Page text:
How has Southwest Airlines responded in wake of its fatal accident?

Evan Hoopfer
A Southwest Airlines jet sits on the runway at Philadelphia International Airport after it was forced to land with an engine failure, in Philadelphia, Pennsylvania, on April 17, 2018.
Dominick Reuter | AFP | Getty Images

In the aftermath of Southwest Flight 1380, the Dallas-based airline responded by reportedly handing out $5,000 checks to passengers on the plane. The move took some by surprise.

"Initially, the instinct is to kind of circle the wagons and wait for the lawyers to do what the lawyers are going to do," Mike Davis, senior lecturer at Southern Methodist University's Cox School of Business, said about what companies do in the aftermath of tragic events.

"When accidents have happened, the airlines have moved very quickly to try and help survivors with transportation or counseling or stuff like that," he added. "But, writing a check like that is quite surprising."

More from Dallas Business Journal:
FAA orders emergency inspections of engines after fatal Southwest flight
New Mexico business community leader killed in Southwest plane incident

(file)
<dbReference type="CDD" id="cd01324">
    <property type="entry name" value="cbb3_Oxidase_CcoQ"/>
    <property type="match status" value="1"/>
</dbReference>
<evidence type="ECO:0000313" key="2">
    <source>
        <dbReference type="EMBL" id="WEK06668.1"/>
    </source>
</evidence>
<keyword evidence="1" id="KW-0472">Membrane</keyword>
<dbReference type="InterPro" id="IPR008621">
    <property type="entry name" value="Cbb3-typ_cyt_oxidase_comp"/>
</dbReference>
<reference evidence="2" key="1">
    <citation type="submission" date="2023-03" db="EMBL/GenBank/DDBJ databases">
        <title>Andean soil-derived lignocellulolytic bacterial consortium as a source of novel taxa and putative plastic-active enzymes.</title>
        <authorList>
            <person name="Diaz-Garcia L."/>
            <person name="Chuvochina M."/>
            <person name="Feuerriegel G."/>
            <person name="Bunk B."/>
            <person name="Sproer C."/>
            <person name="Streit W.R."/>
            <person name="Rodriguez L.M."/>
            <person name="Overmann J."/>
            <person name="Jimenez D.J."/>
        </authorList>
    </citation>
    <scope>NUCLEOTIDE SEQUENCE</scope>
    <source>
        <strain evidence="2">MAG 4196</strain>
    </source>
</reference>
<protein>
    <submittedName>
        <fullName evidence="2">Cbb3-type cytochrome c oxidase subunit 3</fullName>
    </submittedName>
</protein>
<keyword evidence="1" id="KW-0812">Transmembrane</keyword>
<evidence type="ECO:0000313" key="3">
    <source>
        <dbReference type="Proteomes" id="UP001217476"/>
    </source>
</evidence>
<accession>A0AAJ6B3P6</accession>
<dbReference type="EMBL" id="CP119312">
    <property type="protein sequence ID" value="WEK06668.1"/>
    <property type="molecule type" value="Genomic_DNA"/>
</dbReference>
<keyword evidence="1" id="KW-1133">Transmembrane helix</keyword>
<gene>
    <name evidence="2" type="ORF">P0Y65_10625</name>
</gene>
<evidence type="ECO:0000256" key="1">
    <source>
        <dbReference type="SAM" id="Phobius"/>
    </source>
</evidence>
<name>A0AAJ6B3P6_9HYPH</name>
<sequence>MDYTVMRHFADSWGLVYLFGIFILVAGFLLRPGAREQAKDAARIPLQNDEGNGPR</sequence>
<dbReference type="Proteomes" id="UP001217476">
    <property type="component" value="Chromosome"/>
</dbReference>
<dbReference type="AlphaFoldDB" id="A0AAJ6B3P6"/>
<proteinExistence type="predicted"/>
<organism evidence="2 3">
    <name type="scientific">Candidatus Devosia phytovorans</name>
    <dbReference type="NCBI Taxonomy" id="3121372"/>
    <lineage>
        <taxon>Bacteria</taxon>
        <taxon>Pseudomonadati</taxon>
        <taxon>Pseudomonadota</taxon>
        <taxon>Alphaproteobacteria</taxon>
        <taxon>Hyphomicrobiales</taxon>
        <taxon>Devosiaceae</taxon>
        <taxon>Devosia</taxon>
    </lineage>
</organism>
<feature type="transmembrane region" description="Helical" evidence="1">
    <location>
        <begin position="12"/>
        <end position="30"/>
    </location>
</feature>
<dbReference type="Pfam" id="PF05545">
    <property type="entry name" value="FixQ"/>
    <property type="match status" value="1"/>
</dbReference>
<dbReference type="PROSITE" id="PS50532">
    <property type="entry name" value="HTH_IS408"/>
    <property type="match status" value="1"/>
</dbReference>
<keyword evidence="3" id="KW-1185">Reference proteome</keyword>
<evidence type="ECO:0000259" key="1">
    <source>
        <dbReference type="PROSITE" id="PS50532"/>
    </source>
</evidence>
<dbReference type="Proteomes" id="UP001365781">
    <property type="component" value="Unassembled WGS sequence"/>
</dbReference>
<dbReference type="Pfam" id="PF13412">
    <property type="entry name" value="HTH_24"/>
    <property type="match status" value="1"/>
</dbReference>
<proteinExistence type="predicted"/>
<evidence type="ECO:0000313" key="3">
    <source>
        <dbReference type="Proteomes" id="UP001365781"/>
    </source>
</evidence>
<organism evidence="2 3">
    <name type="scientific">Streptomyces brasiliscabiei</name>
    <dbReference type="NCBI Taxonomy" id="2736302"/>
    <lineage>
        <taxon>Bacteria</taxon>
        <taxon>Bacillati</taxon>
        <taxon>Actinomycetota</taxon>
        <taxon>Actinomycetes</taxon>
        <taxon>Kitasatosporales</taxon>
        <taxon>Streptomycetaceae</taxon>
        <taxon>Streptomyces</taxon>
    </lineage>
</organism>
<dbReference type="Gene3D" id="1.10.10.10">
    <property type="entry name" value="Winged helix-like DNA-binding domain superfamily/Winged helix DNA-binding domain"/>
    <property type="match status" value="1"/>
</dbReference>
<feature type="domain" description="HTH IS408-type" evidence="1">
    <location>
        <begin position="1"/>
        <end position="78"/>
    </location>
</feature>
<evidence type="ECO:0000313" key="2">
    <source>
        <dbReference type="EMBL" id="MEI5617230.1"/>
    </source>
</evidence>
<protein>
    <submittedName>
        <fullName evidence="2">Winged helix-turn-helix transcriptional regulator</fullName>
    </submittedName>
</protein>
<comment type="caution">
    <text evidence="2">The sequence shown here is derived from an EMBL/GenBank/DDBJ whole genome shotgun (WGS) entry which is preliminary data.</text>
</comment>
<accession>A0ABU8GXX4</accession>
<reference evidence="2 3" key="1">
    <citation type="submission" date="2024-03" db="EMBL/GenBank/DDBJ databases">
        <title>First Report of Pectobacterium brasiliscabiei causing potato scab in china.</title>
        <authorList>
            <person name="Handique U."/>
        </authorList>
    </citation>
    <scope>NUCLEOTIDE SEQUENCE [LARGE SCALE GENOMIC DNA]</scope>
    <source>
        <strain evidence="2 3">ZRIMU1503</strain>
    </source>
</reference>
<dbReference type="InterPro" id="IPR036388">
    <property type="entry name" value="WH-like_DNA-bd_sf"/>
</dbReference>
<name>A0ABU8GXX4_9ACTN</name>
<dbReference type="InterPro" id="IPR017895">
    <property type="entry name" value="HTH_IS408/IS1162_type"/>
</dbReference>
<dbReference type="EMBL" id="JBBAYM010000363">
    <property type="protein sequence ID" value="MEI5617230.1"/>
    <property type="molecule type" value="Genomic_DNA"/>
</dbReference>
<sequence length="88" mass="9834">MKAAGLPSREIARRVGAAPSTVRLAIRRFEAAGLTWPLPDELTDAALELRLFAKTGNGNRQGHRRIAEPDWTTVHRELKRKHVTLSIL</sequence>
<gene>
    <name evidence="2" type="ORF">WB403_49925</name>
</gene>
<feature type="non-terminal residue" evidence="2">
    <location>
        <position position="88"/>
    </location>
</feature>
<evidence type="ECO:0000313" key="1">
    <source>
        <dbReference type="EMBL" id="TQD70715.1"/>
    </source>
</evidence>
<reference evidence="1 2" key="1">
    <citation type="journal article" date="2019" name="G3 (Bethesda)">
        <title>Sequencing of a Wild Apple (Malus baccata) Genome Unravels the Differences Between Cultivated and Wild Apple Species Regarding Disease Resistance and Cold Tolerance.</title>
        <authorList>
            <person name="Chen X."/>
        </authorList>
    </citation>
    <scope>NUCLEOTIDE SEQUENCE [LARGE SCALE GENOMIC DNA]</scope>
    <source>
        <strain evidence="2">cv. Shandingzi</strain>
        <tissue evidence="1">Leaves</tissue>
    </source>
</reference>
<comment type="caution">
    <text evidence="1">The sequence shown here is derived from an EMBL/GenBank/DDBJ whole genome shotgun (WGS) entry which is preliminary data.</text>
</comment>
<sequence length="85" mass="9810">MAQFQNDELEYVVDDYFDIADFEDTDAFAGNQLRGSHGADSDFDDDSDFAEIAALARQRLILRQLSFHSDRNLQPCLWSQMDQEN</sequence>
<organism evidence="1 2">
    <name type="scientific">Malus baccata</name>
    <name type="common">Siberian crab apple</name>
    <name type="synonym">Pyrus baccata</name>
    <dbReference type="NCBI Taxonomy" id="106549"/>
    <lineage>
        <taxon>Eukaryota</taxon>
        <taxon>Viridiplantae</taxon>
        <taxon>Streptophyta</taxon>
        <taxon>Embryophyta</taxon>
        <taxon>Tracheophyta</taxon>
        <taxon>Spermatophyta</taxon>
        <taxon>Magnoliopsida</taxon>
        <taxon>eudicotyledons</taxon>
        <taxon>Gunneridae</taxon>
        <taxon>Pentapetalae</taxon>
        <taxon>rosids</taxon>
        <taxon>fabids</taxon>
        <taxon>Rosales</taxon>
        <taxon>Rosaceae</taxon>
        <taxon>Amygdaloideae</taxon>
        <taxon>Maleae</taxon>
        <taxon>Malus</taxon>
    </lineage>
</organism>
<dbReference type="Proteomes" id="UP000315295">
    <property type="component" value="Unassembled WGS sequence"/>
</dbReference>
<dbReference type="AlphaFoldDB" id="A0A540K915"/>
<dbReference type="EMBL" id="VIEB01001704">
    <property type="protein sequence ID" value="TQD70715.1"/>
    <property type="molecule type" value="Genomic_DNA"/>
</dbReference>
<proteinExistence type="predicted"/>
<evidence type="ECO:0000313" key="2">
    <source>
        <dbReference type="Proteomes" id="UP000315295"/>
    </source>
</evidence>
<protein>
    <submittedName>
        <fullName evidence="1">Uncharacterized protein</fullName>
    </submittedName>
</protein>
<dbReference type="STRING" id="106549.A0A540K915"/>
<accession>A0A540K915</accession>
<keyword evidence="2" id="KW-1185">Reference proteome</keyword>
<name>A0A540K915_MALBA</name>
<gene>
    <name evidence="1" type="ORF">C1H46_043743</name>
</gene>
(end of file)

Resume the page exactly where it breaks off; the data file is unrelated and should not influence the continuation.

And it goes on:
American Airlines launching superhero-themed effort to aid cancer fight

Southwest Airlines Co. (NYSE: LUV) was rocked one week ago when shrapnel from a failed engine blew out a window and killed passenger Jennifer Riordan, who was sitting next to window.

When an event like this happens, the public immediately wants to know who is to blame. Was it Southwest? Was it Boeing Co. (NYSE: BA), the maker of the aircraft? Or was it CFM International, the joint venture between General Electric Co. (NYSE: GE) and French aerospace company Safran SA, who made the engine?

"They do seem, to me, remarkably sincere and also not instantly defensive," Davis said of Southwest. "My perspective was that they felt, 'This is terrible and we're going to make it better however we can,' and not, 'Hey this is terrible, but it wasn't our fault.'"

If it had been another airline, the public's reaction might have been different. In the last year, United Continental Holdings (NYSE: UAL) has dealt with two public relations nightmares when a man was dragged off a plane last April and a dog died in an overhead luggage bin in March.

Southwest has a strong reputation. Even though deaths on U.S. commercial airlines are rare — this was the first one since 2009 — it was Southwest's first ever fatality onboard one of its flights. Earlier in the month, Southwest was named the best airline in North America by TripAdvisor, and No. 6 in the world.

Plus, airline travel is seen as safe. The public reaction to the self-driving Uber car in Arizona that killed a pedestrian or the Tesla automobile driver who died after engaging the car's autopilot functions were much different because people inherently mistrust self-driving cars, Davis said.

"People are asking bigger questions about whether Tesla is safe or Uber's self-driving cars are safe," Davis said. "Nobody's asking the question, I think, whether Southwest Airlines is safe."